Property market curbs policy could be maintained: The memo reiterated the catchphrase “housing is for living, not for speculation”, which suggests there will be no 180-degree shift in existing property curbs for now, and the hawkish stance of “resolutely preventing new additions of local government hidden debt”. The high expectation on easing the property market might be disappointed.

GDP growth slowdown is projectedThe growth slowdown may continue. It is projected that GDP growth will be at the annual increase of 5% by various analytical and market research channel. However, it is anticipated that more aggressive easing and stimulus measures may only be introduced in spring 2022.

Triple pressure on Chinese EconomyThe Chinese economy is facing three types of pressures on both the supply and demand sides: contracting demand, supply-side shocks, and weakened expectations.

Policy review on campaign against carbon emission and energy consumption:The current memo highlighted that “coal as the major energy source is one fundamental reality of the country” and the government should “push for an optimized mix of coal and alternative energy”. The memo eased energy consumption controls by excluding the use of additional renewable energy from total energy consumption cap.

Zero-Covid strategy will extend to 2022:China has been leading globally in containing Covid-19 and will continue to stop the coronavirus reaching China from abroad, Beijing will not abandon its zero-Covid strategy (ZCS) any time soon, in line with our view that Beijing will extend it well into 2022 or 2023 However, its gains are likely to diminish, while its pains could rapidly rise, exerting downward pressure on growth in 2022.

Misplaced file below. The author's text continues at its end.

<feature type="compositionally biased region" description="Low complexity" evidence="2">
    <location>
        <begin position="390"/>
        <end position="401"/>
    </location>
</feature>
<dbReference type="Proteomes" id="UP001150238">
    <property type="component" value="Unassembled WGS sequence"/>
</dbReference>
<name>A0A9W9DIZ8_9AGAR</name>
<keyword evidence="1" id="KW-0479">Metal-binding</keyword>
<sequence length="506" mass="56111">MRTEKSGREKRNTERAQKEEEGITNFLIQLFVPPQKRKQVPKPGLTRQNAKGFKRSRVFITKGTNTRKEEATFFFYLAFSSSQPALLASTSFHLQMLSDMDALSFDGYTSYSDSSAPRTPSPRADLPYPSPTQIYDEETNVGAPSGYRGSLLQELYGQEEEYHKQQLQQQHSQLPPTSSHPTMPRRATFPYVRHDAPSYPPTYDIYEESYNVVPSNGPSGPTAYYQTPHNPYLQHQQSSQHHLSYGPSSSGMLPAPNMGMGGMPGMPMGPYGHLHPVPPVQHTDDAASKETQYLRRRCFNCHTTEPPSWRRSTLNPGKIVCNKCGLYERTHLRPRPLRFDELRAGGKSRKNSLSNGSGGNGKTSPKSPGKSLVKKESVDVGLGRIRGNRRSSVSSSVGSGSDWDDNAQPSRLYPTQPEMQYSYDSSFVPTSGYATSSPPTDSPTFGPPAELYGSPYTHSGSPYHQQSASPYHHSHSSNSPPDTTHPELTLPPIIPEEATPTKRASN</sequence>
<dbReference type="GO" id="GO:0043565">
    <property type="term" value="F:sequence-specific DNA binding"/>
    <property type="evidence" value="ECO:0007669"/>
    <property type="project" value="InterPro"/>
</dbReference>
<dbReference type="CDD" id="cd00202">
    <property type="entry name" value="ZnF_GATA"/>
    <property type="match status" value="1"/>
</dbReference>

Net injection of RMB750 billion to increase liquidity:The People Bank of China released RMB1.2trn of liquidity by implementing the announced 50bp universal RRR cut. It also rolled over RMB500bn of the RMB950bn in maturing MLF, resulting in a net liquidity injection of RMB750bn.

Action on foreign exchange to weaken Yuan:The People’ Bank of China announced an 2pp RRR hike on FX deposits to 9% from 7%. It is a clear signal that it does not want to see a stronger yuan after a period of rapid appreciation against its basket. The action is also in line with the forecast on an incoming weaker export growth.

CPI inflation will most likely be on an uptrend:Due to growth slowdown and the zero-Covid strategy, Nomura projects CPI inflation is most likely be on an uptrend and might be below 3.0%. CPI inflation risk is not low due to weak demand.


Singapore economy grew 7.1% in Q3, full-year GDP growth narrowed to about 7%. Despite aviation and tourism related sectors seeing a slow recovery, semiconductors and financial services in insurance and fund management were some of the stronger performers in 2021.

Singapore is expected to grow moderately by 3-5% for 2022. High vaccination rate and travel lane expansions with countries will help bolster air travel and ease labour shortages for various sectors reliant on foreign labour.